The defining figure of Impressionism, Monet virtually gave the movement its name with his painting of daybreak over the port of Le Havre, the artist’s hometown. Monet was known for his studies of light and color, and this canvas offers a splendid example with its flurry of brush strokes depicting the sun as an orange orb breaking through a hazy blue melding of water and sky.
The worship of nature, or more precisely, the feeling of awe it inspired, was a signature of the Romantic style in art, and there is no better example on that score than this image of a hiker in the mountains, pausing on a rocky outcrop to take in his surroundings. His back is turned towards the viewer as if he were too enthralled with the landscape to turn around, but his pose offers a kind of over-the-shoulder view that draws us into vista as if we were seeing it through his eyes.
For sheer impact, it’s hard to top The Raft of the Medusa, in which Géricault took a contemporary news event and transformed it into a timeless icon. The backstory begins with the 1818 sinking of the French naval vessel off the coast of Africa, which left 147 sailors adrift on a hastily constructed raft. Of that number, only 15 remained after a 13-day ordeal at sea that included incidents of cannibalism among the desperate men. The larger-than-life-size painting, distinguished by a dramatic pyramidal composition, captures the moment the raft’s emaciated crew spots a rescue ship. Géricault undertook the massive canvas on his own, without anyone paying for it, and approached it much like an investigative reporter, interviewing survivors and making numerous detailed studies based on their testimony.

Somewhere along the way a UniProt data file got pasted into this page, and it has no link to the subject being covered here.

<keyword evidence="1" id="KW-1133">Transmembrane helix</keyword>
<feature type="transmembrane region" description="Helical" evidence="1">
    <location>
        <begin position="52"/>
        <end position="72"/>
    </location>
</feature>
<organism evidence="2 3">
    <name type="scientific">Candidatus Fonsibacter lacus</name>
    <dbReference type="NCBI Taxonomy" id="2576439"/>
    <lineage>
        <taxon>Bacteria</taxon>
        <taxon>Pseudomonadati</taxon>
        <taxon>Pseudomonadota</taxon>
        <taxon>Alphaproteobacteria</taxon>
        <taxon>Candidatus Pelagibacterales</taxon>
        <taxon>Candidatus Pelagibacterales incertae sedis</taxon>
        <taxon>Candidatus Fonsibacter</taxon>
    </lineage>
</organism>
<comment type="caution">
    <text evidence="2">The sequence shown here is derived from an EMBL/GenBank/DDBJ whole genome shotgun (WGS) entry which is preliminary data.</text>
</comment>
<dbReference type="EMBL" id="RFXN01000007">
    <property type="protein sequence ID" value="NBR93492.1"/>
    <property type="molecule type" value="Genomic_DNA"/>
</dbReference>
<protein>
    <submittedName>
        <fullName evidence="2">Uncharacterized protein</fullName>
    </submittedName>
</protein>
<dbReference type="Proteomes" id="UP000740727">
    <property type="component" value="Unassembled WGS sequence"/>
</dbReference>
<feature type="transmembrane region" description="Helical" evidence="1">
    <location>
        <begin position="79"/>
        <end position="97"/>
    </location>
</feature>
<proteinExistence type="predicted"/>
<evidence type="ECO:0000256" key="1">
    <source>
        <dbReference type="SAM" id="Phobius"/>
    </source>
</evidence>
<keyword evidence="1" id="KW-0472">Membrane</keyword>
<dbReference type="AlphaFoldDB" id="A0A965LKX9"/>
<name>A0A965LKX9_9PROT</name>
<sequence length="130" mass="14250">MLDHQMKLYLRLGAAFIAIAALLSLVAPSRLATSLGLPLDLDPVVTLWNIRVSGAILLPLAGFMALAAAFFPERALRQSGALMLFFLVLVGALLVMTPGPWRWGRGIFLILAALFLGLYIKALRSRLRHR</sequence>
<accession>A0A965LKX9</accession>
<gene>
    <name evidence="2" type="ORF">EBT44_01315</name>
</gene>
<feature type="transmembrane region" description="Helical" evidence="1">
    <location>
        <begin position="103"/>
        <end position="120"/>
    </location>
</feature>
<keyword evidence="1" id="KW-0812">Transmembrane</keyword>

An iconic depiction of urban isolation, Nighthawks depicts a quarter of characters at night inside a greasy spoon with an expansive wraparound window that almost takes up the entire facade of the diner. Its brightly lit interior—the only source of illumination for the scene—floods the sidewalk and the surrounding buildings, which are otherwise dark. The restaurant's glass exterior creates a display-case effect that heightens the sense that the subjects (three customers and a counterman) are alone together. It's a study of alienation as the figures studiously ignore each other while losing themselves in a state of reverie or exhaustion. The diner was based on a long-demolished one in Hopper's Greenwich Village neighborhood, and some art historians have suggested that the painting as a whole may have been inspired by Vincent van Gogh’s Café Terrace at Night, which was on exhibit at a gallery Hopper frequented at same time he painted Nighthawks Also of note: The redheaded woman on the far right is the artist's wife Jo, who frequently modeled for him.
At the beginning of the 20th-century, Americans knew little about modern art, but all that abruptly changed when a survey of Europe's leading modernists was mounted at New York City's 69th Regiment Armory on Lexington Avenue between 25th and 26th Streets. The show was officially titled the "International Exhibition of Modern Art," but has simply been known as the Armory Show ever since. It was a succès de scandale of epic proportions, sparking an outcry from critics that landed on the front page of newspapers. At the center of the brouhaha was this painting by Marcel Duchamp. A stylistic mixture of Cubism and Futurism, Duchamp’s depiction of the titular subject in multiple exposure evokes a movement through time as well as space, and was inspired by the photographic motion studies of Eadweard Muybridge and Étienne-Jules Marey. The figure's planar construction drew the most ire, making the painting a lighting rod for ridicule. The New York Times's art critic dubbed it "an explosion in a shingle factory," and The New York Evening Sun published a satirical cartoon version of Nude with the caption, "The Rude Descending a Staircase (Rush Hour at the Subway),” in which commuters push and shove each other on their way onto the train. Nude was one of a handful of paintings Duchamp made before turning full time towards the conceptualist experiments (such as the Readymades and The Large Glass) for which he’s known.